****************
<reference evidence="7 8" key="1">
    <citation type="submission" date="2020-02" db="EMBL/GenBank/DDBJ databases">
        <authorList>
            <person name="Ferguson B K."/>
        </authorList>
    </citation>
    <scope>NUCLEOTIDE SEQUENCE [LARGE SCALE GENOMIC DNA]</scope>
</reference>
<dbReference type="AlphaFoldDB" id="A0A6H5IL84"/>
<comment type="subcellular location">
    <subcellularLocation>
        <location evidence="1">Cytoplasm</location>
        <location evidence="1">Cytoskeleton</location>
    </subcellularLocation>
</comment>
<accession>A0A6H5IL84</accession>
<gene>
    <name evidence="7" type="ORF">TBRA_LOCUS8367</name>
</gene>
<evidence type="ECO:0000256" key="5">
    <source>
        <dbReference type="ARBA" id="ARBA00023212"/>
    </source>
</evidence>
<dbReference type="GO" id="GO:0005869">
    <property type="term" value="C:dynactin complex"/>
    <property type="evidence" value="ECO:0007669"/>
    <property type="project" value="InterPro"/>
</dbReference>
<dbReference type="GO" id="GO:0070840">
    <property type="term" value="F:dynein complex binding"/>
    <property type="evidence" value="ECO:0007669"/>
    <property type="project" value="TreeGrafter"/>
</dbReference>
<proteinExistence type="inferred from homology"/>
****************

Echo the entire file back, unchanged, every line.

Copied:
<reference evidence="7 8" key="1">
    <citation type="submission" date="2020-02" db="EMBL/GenBank/DDBJ databases">
        <authorList>
            <person name="Ferguson B K."/>
        </authorList>
    </citation>
    <scope>NUCLEOTIDE SEQUENCE [LARGE SCALE GENOMIC DNA]</scope>
</reference>
<dbReference type="AlphaFoldDB" id="A0A6H5IL84"/>
<comment type="subcellular location">
    <subcellularLocation>
        <location evidence="1">Cytoplasm</location>
        <location evidence="1">Cytoskeleton</location>
    </subcellularLocation>
</comment>
<accession>A0A6H5IL84</accession>
<gene>
    <name evidence="7" type="ORF">TBRA_LOCUS8367</name>
</gene>
<evidence type="ECO:0000256" key="5">
    <source>
        <dbReference type="ARBA" id="ARBA00023212"/>
    </source>
</evidence>
<dbReference type="GO" id="GO:0005869">
    <property type="term" value="C:dynactin complex"/>
    <property type="evidence" value="ECO:0007669"/>
    <property type="project" value="InterPro"/>
</dbReference>
<dbReference type="GO" id="GO:0070840">
    <property type="term" value="F:dynein complex binding"/>
    <property type="evidence" value="ECO:0007669"/>
    <property type="project" value="TreeGrafter"/>
</dbReference>
<proteinExistence type="inferred from homology"/>